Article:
The circuit I cobbled together a few weeks ago to add sound support to the Gotek floppy emulator worked up to a point, but it was ugly as hell, and suffered from occasional stray oscillations.  H.M. – the mastermind behind the new Amiga-compatible firmware for the Gotek unit – suggested using a MOSFET instead of the BJTs, and since I’m still shaky on the use of transistors it seemed like a good opportunity to learn.

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Gotek Floppy Drive emulator

There are various devices on the market which can emulate a floppy drive using disk images on a flash device of some kind.  The best known of these is probably the HxC Floppy Emulator but there’s also a cheaper product, the Gotek floppy emulator.

Until recently the Gotek was no use with the Amiga, since it couldn’t cope with the Amiga’s unusual encoding scheme – all that changed a few weeks ago, however, when Hervé Messinger released a new firmware for the Gotek unit, written from scratch, which provides robust support for Amiga ADF images.

Needless to say, I couldn’t resist buying one of these to play with, and while the flashing process is a bit finicky, once it’s done the drive works well.  I did find the complete silence from the drive a little disconcerting, however, so set out to modify the drive to provide some kind of audible feedback.  Here’s the result:

I did this simply by wiring a couple of transistors to the “Step” signal on the floppy interface, which trigger a piezo sounder.

There are a couple of subtleties to take care of:

In my first attempt I placed the sounder between +12v and the collector of a transistor.  This doesn’t work because a piezo sounder has a very high impedance and appears to the rest of the circuit like a small capacitor.  Thus, when the transistor is activated, the sounder charges, but when the transistor deactivates the sounder is effectively open circuit, so nothing happens to the charge stored within.  Instead, the transistor needs to be in parallel with the sounder, so that it discharges the charge stored in the sounder when activated, and allows fresh charge to build up when deactivated.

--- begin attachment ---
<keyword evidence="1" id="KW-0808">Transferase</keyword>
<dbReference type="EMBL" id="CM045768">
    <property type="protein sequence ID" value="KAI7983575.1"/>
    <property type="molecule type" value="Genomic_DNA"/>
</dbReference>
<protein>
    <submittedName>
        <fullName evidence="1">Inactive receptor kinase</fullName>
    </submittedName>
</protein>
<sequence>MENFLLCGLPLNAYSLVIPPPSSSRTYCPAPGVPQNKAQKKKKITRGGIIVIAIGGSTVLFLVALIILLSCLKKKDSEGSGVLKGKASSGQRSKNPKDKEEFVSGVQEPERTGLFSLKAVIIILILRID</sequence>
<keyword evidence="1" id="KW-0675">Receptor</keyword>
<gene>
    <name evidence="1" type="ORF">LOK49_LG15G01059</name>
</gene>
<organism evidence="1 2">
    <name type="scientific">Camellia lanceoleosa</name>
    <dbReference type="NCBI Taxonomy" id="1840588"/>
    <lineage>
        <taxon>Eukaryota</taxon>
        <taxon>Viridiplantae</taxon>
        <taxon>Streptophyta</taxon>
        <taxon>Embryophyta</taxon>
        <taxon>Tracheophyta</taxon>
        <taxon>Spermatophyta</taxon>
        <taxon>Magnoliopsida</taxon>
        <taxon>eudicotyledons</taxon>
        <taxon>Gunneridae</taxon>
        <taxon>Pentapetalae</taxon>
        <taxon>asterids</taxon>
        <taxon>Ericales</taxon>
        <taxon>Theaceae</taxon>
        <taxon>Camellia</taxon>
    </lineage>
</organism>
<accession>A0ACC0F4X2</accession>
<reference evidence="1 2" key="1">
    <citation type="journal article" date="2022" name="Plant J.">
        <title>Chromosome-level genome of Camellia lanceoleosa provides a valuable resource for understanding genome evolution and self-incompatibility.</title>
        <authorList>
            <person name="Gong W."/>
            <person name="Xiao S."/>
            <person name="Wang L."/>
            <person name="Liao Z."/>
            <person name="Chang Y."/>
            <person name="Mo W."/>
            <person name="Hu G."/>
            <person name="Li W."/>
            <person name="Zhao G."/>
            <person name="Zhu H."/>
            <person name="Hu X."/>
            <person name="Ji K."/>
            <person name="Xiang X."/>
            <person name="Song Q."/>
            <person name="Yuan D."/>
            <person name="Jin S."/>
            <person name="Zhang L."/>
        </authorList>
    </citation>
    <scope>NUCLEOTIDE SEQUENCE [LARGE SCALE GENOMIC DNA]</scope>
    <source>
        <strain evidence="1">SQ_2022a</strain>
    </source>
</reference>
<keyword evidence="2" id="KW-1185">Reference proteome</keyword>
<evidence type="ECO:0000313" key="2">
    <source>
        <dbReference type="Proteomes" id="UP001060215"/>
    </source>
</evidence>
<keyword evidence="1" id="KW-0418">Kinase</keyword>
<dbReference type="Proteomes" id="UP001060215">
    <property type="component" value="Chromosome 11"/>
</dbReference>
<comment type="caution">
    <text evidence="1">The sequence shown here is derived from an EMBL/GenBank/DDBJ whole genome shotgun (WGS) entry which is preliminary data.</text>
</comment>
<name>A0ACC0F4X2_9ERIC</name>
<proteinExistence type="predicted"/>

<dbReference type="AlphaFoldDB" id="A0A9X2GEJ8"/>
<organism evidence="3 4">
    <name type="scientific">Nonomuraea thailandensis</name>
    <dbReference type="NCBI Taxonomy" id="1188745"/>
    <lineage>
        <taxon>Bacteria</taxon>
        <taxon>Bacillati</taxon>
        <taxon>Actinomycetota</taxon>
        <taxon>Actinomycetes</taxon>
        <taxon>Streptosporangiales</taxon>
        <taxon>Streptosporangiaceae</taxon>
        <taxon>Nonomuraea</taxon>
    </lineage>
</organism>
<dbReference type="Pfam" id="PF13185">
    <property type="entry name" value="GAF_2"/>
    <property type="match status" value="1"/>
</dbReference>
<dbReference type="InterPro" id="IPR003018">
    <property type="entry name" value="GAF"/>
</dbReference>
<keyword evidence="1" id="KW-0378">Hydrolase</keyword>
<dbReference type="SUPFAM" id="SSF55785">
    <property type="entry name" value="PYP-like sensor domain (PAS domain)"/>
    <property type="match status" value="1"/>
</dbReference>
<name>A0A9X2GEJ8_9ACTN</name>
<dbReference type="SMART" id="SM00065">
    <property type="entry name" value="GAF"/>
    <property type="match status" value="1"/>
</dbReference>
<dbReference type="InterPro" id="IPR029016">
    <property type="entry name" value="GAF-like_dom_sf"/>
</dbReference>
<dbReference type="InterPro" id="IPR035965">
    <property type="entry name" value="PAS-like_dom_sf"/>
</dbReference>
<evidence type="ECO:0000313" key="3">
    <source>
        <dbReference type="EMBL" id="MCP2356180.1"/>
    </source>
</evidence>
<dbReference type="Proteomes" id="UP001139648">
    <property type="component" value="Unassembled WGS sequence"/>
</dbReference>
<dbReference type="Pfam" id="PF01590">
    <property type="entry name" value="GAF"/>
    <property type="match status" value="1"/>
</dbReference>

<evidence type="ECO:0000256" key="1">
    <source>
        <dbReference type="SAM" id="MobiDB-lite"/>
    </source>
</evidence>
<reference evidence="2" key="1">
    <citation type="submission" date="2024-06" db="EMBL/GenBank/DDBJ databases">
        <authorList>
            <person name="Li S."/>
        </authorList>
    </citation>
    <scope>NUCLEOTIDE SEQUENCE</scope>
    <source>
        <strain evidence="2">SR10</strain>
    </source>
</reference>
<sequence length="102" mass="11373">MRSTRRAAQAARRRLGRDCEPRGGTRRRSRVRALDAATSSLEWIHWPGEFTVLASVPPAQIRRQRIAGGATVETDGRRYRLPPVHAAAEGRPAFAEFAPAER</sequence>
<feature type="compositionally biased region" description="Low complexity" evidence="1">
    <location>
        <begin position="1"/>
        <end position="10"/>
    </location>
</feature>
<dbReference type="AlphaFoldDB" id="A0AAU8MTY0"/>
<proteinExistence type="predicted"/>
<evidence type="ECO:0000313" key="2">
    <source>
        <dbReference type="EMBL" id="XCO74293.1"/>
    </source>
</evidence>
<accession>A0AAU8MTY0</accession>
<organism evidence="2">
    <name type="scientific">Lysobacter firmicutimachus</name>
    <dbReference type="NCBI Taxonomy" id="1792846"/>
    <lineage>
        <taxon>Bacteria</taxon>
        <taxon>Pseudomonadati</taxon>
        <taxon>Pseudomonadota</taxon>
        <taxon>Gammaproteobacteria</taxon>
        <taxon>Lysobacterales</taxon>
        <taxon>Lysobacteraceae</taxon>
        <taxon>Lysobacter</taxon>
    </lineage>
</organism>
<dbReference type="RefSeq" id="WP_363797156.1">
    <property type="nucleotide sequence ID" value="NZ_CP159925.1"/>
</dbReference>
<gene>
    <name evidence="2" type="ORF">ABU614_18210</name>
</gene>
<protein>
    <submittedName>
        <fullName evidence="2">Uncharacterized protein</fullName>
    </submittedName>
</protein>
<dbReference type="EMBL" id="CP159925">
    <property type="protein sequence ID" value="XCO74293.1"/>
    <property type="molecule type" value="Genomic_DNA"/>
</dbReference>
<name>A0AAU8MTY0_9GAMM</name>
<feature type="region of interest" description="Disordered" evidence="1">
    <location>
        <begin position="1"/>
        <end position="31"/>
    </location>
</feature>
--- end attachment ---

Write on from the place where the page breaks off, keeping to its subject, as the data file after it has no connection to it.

The other problem is that the step signal on the floppy interface is a very brief low pulse, with a specified minimum width of 1µs.  In practice it’s quite a bit wider than that, but still very brief compared with the storage time of a typical bipolar junction transistor.  What this means is that the transistor triggered by the Step pulse has to be a fast switching type with a very low storage time.

The next generation of Retro fans?

My nieces visited today – and spent a very happy hour playing two of my old favourite games – Pang and Lotus II. Both games went down extremely well with the girls despite being released about 10 years before they were born! While I still find a lot of fun in classic games, it’s encouraging to see that they’re enjoyable even to the iPad generation.

I was rather amused, however, that they were playing such ancient games on brand new, 2013 hardware: For Pang we used Majsta’s prototype Vampire 500 board, while we ran Lotus II on one of Till Harbaum’s prototype MIST boards!